Saturday, May 31, 2014 Bar-tailed Godwit!

Seward, Alaska

Sunrise 4:46 am, sunset 11:05 pm for a total day length of 18 hours, 18 minutes. Tomorrow will be 3 minutes and 16 seconds longer.

Torrential rain hammered down yesterday afternoon and all night, a real soaker. Mt Marathon and other high peaks wore a new white cloak this morning and the Race Point sported a lacy white shawl. Brrrr! The south wind blasted in by afternoon, cold and strong at 10-17 mph gusting to 28 mph at times. The temperature apparently rose to 51ยบ but felt much colder. Sprinkles alternated with brief bursts of sunshine and blue sky, but dark clouds chaperoned any summery aspirations. It seems like we already had summer, followed by fall's rain, and now termination dust. What's next? What a May!

I did the COASST survey at the head of the bay, no dead birds. Instead I found a lone BAR-TAILED GODWIT foraging along the beach. I first spotted it flying along the incoming tide's edge, harassed by ARCTIC TERNS who didn't bother to inquire who, exactly, it was.

One would think they might welcome yet another incredible long-distance flyer. Or maybe they were jealous of this species' record as the longest non-stop bird migration of 7,145 miles, from Alaska to New Zealand. Those terns fly as far, or farther, but take breaks on the ocean to eat and rest.

A banded Bar-Tailed Godwit did the journey all the way across the immense Pacific Ocean in nine days. Non-stop flying. Absolutely mind-boggling.
Birdnote by Nils Warnock: <>

After getting a long-distance photo that revealed the bars on the tail, I lost it on the tide flats. A while later, I spotted it again, much closer, feeding. After such a long flight, it must have been extremely hungry! The long, slightly upturned bill was very slightly pinkish at the base, and the colors muted. I'm guessing it’s a female.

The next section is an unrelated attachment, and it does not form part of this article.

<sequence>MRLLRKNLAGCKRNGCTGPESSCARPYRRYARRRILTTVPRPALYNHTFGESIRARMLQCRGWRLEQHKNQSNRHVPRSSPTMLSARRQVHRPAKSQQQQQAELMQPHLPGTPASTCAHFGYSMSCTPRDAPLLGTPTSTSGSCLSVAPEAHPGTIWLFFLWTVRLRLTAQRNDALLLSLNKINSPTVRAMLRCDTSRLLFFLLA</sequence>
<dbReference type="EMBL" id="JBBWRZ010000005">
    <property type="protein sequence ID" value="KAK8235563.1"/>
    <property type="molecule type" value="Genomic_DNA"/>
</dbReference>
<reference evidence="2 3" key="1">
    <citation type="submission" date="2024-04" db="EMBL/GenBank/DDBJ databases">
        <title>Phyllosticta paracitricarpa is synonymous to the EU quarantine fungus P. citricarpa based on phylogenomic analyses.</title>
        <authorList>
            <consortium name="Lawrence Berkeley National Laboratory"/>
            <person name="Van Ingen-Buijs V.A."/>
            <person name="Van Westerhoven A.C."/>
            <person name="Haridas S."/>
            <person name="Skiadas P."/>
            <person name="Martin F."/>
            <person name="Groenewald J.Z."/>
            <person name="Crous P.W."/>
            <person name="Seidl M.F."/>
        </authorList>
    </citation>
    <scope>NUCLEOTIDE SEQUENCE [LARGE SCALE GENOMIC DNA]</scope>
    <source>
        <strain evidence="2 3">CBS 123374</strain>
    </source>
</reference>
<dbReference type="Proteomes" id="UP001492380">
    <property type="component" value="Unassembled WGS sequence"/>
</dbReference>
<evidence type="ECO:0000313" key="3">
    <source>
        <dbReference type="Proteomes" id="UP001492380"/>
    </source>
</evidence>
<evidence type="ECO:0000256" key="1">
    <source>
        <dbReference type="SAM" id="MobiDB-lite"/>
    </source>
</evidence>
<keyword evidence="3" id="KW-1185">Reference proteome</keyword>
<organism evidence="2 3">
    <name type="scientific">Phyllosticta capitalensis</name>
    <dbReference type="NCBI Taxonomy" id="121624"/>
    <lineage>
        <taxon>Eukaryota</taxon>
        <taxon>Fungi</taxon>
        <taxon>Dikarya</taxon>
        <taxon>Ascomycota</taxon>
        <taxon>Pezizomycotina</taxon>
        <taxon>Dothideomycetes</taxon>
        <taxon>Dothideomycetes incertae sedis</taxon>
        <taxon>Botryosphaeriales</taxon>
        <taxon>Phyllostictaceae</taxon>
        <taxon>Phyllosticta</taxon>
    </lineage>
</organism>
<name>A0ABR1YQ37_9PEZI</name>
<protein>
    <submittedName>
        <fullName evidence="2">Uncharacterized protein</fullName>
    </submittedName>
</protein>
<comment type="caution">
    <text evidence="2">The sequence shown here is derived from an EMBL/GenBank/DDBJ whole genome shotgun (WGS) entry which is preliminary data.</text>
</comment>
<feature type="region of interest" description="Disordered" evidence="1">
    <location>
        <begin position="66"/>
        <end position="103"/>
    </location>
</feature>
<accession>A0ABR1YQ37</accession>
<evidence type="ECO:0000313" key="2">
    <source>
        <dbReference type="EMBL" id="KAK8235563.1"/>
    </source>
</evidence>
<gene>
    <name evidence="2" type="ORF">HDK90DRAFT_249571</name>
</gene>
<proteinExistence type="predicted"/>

In the foreground, several SEMIPALMATED PLOVERS worked the sand with their characteristic stop-start behavior. Nearby, a SEMIPALMATED SANDPIPER walked along in their company, probing for tiny invertebrates.

It was tricky to get good photos with the wind trying to help, but I am pleased to document all these amazing birds, each so special and extraordinary in their own way.

Check out this link to Moonbird, a 21-year old RED KNOT who has flown enough miles to travel to the moon and halfway back on his 20,000 round-trip migration from the Arctic breeding grounds to the tip of South America.

Happy Birding!
Carol Griswold
Seward Sporadic Bird Report Reporter

1 comment:

  1. Mallards are another incredible long-distance flyer. Leg bands on ten Mallards seen in Victoria, B.C. parks in 2013 prove the ducks were banded near Fairbanks, Alaska, more than 2000 miles straight north. It seems amazing that Mallards, heavy birds with short wings, migrate that far. Not only that, a Mallard flock was recorded flying 25 miles per hour.